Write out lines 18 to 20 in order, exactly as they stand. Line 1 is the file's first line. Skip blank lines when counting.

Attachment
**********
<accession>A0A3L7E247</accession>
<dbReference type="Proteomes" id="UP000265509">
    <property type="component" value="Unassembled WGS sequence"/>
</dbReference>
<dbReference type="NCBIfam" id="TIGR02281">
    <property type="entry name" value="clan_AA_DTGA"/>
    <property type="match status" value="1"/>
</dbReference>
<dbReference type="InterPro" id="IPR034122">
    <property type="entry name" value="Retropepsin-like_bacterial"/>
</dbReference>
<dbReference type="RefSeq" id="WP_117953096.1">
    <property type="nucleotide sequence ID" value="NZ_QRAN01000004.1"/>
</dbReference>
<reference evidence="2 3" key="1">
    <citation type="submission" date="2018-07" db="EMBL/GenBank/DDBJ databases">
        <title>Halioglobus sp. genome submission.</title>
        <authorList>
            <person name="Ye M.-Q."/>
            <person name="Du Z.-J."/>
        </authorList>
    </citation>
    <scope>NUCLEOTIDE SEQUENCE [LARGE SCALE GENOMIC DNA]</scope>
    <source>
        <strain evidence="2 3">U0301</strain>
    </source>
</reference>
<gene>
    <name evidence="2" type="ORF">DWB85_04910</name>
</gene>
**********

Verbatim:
        <authorList>
            <person name="Ye M.-Q."/>
            <person name="Du Z.-J."/>